Grieve, Hamilton shine in Tampa Bay
Updated: Wednesday February 21, 2001 9:36 AM
Throughout spring training, CNNSI.com will feature regular dispatches from Sports Illustrated staffers assigned to scout camps in the Grapefruit and Cactus leagues.
By Jeff Pearlman, Sports Illustrated
TEAM: Tampa Bay Devil Rays
SITE: St. Petersburg, Fla.
WEATHER: Sunny, firm breeze from the west, high 60s.
PLAYER I SAW WHOM I REALLY LIKED: Josh Hamilton. Twelve years ago, the Seattle Mariners invited a 19-year-old outfielder to spring training, the thought being that he would start the year at Class AAA unless -- by the good grace of god -- he had the nuclear mother of all exhibition seasons. Ken Griffey Jr. never returned to the minors.
Hamilton, also 19, was the No. 1 pick two Junes back. He has thick arms, a confident walk and more talent than any other player in the Devil Rays' system. GM Chuck LaMar says he will stick only with those players who have the aforementioned nuclear mother of all exhibition seasons. This is a team that desperately needs a savior. Enter Hamilton?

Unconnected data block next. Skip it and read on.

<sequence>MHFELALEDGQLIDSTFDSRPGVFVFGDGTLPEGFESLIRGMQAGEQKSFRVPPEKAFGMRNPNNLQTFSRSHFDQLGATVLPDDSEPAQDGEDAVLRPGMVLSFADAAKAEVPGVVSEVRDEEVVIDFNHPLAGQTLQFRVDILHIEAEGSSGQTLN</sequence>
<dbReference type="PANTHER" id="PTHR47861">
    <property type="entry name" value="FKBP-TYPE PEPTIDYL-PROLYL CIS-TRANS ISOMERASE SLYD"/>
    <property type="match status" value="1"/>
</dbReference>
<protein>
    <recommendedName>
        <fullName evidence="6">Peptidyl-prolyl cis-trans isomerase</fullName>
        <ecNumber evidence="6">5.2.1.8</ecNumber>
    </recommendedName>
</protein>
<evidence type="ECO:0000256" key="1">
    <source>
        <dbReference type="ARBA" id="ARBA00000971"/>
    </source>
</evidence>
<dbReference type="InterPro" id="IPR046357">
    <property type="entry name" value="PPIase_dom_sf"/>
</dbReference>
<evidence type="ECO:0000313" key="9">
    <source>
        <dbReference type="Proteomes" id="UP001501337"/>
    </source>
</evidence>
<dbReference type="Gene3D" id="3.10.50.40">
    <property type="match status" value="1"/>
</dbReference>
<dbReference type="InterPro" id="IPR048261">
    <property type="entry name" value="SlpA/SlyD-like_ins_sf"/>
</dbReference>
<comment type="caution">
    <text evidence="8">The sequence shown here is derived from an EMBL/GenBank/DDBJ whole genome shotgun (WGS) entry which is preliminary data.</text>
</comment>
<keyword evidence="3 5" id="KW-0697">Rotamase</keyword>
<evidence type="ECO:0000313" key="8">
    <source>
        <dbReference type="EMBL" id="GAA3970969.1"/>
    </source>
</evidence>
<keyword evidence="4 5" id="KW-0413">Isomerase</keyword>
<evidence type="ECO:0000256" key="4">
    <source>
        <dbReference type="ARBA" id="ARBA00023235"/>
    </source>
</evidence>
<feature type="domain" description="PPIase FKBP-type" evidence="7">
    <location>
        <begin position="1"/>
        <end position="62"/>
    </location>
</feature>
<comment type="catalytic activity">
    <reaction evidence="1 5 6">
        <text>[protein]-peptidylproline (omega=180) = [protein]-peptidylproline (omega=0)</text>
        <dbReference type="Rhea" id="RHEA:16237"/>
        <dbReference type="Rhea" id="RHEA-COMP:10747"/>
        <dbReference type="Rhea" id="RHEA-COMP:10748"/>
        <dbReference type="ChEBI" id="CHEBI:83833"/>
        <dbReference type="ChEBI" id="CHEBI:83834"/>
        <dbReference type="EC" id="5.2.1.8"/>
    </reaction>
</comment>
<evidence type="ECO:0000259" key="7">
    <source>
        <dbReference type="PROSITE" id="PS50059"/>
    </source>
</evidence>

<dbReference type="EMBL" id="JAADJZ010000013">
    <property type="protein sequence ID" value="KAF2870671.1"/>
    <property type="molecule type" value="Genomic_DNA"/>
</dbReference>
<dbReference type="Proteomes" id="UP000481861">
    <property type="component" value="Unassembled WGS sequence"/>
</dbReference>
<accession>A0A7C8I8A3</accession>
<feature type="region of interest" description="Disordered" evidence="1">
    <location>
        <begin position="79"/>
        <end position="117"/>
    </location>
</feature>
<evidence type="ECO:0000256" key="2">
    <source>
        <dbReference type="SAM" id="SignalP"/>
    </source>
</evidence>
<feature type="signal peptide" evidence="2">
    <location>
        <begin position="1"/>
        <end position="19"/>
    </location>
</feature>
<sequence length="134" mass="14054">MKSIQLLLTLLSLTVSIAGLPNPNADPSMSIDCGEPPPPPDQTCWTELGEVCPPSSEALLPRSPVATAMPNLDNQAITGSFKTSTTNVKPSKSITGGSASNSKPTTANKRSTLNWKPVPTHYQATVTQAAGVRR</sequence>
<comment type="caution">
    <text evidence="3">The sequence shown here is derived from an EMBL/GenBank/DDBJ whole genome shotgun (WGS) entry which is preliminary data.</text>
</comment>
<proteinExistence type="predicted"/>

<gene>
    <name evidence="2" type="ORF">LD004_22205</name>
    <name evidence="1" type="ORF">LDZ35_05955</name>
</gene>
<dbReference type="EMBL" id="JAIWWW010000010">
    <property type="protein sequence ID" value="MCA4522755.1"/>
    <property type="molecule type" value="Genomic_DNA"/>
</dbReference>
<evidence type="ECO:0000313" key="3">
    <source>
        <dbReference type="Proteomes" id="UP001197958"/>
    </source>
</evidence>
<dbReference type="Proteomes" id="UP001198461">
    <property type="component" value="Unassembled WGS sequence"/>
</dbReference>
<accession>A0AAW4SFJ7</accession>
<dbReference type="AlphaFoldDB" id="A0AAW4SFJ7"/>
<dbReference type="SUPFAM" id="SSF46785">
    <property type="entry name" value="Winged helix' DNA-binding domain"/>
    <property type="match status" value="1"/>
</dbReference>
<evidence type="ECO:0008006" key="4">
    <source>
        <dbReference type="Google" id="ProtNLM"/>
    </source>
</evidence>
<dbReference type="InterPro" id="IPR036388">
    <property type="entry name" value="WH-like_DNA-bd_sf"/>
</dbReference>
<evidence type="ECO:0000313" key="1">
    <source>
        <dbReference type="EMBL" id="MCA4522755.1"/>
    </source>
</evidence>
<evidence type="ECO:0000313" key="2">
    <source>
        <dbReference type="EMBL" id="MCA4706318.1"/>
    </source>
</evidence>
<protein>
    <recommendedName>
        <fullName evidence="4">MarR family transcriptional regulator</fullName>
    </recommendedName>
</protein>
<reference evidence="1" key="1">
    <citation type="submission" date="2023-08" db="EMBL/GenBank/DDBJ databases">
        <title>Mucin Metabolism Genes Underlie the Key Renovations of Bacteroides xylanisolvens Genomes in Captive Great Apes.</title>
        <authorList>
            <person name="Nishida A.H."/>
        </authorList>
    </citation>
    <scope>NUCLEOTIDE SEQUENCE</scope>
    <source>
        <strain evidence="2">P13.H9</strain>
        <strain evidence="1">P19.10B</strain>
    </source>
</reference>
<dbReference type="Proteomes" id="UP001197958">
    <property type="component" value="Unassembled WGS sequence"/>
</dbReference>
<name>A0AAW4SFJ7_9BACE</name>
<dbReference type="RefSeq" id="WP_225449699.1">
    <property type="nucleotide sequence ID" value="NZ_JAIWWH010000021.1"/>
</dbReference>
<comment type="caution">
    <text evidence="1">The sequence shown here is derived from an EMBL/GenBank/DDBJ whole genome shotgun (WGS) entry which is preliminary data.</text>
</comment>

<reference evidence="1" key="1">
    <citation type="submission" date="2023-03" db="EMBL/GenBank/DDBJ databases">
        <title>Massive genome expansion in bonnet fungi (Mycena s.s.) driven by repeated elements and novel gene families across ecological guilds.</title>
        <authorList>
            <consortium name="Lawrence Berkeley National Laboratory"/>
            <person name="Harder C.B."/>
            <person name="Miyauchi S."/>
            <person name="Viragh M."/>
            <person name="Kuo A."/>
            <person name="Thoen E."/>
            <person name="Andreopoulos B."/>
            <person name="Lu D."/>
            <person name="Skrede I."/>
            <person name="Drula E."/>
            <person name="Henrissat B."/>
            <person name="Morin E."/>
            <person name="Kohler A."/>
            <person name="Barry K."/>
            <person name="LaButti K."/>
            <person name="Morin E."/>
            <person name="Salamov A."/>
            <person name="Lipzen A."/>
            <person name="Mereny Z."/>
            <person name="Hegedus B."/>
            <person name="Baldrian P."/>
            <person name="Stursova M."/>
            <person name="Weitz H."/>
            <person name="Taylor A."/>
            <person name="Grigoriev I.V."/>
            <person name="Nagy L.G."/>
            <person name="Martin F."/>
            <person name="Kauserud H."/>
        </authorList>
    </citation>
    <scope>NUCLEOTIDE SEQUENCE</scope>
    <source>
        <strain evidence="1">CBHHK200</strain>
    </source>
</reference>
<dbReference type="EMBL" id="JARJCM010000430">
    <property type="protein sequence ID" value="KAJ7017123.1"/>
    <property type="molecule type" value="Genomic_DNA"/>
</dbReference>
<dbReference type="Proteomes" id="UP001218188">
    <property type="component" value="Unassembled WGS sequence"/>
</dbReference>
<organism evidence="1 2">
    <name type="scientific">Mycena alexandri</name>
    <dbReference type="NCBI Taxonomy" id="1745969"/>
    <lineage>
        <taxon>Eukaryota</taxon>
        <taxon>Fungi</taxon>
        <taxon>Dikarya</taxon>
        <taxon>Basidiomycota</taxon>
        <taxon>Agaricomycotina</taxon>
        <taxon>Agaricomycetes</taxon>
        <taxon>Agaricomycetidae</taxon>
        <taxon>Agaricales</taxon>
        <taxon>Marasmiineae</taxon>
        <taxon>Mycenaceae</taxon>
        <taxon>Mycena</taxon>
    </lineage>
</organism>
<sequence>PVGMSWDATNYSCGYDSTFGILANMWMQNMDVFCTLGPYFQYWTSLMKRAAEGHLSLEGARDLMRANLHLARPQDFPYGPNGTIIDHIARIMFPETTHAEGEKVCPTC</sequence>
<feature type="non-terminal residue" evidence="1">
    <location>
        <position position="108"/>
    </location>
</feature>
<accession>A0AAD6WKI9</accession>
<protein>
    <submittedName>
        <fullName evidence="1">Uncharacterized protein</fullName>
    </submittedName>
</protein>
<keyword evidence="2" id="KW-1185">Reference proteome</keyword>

AROUND THE HORN: No more "Devil" in "Devil Rays." Well, sort of. For the six people who own Tampa Bay merchandise ... good news! You now have a collector's item. Tampa Bay will henceforth be known only as the Rays in official promotional materials and on its new uniforms. No more psychedelic Fruit Loops colors. Instead, the team is sporting forest green and black, with a purple fringe. "I give 'em the thumbs up," said outfielder Randy Winn. "Our old uniforms weren't winning any awards."
There were about 300 fans at the Raymond A. Naimoli Baseball Complex on Monday, and while none believe the Devil ... oops ... Rays will be anything but horrific, there is a ray of hope in the newly acquired Ben Grieve, the first young star on the roster. "We know the Grieve kid can play," said fan John Cooper, an accountant. "Maybe he can play nine positions."
Uhhh ... maybe. LaMar, a nice guy with a rough gig, has been saying his team has a chance to win 80-something games. This is a) ludicrous, and b) eerily similar to his prediction of last spring (Tampa Bay finished the year 69-92). "There's talent here," says outfielder Jose Guillen. "Really, there is."
Indeed, the Rays have invited to camp a collection of some of the most, uh, "used" pitchers in baseball history: Sean Bergman and Rusty Meacham. Bill Pulsipher and Paul Spoljaric. Jeff Wallace and Paul Wilson. Walking around the complex, seeing everyone dressed in their Camp Far Away green and black, it just makes one feel, well, woodsy. Very woodsy.
Sports Illustrated senior writer Jeff Pearlman will check in periodically
with reports from his tour of spring camps.